May 31, 2016

View from my kayak

View from my kayak

For Memorial Day weekend we went, as we have for decades, to my parents' camp up on the river. The weather was so warm this year that it felt like summer. Remember how cold the nights can be in May, I'd brought a fleece, but luckily I had my bathing suit as well. It was swimming weather!

One of the things I love about camp is getting to spend time with my extended family. But I also like to slip away by myself in my little red kayak. Camp is on a peninsula of oak trees that pushes into a huge marsh, and I like to paddle down the little creeks.

This weekend, as I glided along, I could hear noisy splashes on either side of me. The carp were spawning. The carp are, by far, the biggest fish that I ever see in the river. They weigh 10 to 30 pounds (The state record is 50 pounds, 4 ounces), and I'm pretty sure that they could tip my little kayak over if they tried. As I watched them swim under the kayak, their dark shapes gliding through the muddy water, I could hear the music from Jaws in my head, which added a little excitement to my paddle.

The noisy carp helped camouflage the sound of my paddling, which meant that I could glide right up to a great blue heron who was standing on the edge of the marsh. When I was within fifteen feet, I stopped paddling and just watched. The great blue heron always looks to me like it came out of some other time period, long before cell phones, laptops, or even the industrial revolution. The heron took no notice of me until I drifted even closer, and then she rose into the air with almost no effort and flew off to a different part of the marsh.

  Great Blue Heron

May 27, 2016

Who doesn't get naked in a cemetery?


We met at the grave of Susan B. Anthony. And within ten minutes, he had agreed to pose naked for my blog. I love cooperative strangers.

The latest Project Naked adventure began when a couple of friends discovered that Frederick Douglass was buried in a cemetery just a few miles away from the campus where we were attending a conference. We agreed to slip away from the conference for a couple of hours so that we could take a walk in the sunshine and visit the gravesite. “We will be back by the 3 pm session,” Scrivener promised as he slid behind the wheel of the car.

“Hey, I’m bringing my camera, just in case any of you want to pose,” I said. Scrivener and Allistelling looked at each other. I knew what they were thinking: no way in hell. It’s a weird thing about my male friends. They love to talk about the naked photo project, but when it comes to actually taking off their clothes, they balk.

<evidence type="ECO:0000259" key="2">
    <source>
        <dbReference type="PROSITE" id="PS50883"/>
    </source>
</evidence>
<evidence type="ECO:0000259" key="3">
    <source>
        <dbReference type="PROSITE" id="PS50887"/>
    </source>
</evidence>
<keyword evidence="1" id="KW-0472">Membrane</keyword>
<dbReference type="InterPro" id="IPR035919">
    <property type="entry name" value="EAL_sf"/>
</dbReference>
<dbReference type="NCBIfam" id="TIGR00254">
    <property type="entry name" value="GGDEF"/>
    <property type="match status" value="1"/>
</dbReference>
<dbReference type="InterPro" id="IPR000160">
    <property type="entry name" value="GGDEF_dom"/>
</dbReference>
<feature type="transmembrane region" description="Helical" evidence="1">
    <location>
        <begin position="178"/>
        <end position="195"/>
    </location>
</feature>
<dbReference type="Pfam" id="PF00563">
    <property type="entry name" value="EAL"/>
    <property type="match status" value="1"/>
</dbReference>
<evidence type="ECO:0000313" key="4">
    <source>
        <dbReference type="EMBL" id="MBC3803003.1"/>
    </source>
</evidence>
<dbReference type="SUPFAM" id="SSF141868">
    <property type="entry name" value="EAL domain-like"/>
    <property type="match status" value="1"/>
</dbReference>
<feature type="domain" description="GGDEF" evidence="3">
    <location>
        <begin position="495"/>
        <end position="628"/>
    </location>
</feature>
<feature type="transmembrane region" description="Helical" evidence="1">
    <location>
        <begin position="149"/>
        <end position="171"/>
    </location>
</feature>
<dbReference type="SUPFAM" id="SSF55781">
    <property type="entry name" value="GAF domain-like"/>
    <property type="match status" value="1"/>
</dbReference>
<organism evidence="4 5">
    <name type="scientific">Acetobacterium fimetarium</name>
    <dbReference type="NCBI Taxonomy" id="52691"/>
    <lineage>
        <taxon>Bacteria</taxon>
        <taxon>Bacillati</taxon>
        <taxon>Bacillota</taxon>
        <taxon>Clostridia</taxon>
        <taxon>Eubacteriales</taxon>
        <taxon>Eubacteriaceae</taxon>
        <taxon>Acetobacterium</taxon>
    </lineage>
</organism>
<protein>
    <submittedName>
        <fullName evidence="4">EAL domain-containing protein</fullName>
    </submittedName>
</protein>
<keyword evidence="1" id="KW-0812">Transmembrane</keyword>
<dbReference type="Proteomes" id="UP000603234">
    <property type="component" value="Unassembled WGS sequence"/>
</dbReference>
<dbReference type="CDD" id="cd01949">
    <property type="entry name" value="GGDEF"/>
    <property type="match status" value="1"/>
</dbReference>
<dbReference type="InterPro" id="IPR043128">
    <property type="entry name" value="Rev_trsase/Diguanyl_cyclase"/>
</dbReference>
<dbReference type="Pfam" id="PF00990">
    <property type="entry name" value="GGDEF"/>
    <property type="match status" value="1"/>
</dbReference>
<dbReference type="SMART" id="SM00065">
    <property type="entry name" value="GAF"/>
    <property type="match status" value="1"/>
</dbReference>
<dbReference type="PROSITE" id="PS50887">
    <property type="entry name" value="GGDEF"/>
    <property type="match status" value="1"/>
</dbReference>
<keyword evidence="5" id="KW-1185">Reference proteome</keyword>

“It’s BECAUSE we’re friends,” Scrivener explained. “That makes it weird.” I rolled my eyes at this extremely lame explanation. Allistelling didn’t feel the need to give an excuse, but it was clear he had no intention of posing.

Candy Corn, the fourth person in the car, was curious about the project. We’d met just that morning, but somehow my naked photo project had already come up in conversation. “How do you get people to pose?” she asked.

I shrugged. “Mostly, I ask, and people say yes.” She looked incredulous at that explanation.

The cemetery was a lovely place for an afternoon walk. It was May in Camera City, which meant that lilacs were blooming, and green was bursting forth on trees everywhere. We easily found the grave of Federick Douglass. Then, with Scrivener consulting his phone, we wandered off to look for Susan B. Anthony. We passed a lawn of bluebells, some huge old trees, rows of grey tombstones, and a woodchuck who darted out of his hole to watch us walk by.

The tombstone for Susan B. Anthony was small and grey. We were sitting in the shade near the grave, talking quietly, when two young men walked over. They were carrying a sheet of white paper, which I recognized immediately. They were going to do a tombstone rubbing. I couldn’t resist snapping some pictures as they worked, and then I gave them my card.

“Send me an email, and I’ll send you the photos,” I said. That’s when we started talking. Cemetery Guy One said that the rubbing was for a friend’s project. It’s called the Gay Rub.

“Whenever I travel, he sends me to a cemetery where a famous LGBT person is buried, and I do a rubbing,” he said.

Yes. Every time he travels, he takes a couple of hours to make a rubbing for his friend’s project. That’s the cooperative spirit I like to see.

So of course, I told him about my naked photo project. And of course, I asked him to pose.

“Naked?” he said, laughing. “I don’t know if I want to pose with my dick hanging out.”

“Not that kind of photo,” I said. "And you get veto power, of course." I would have pulled some images up on my phone, but there was no wifi in this sprawling cemetery.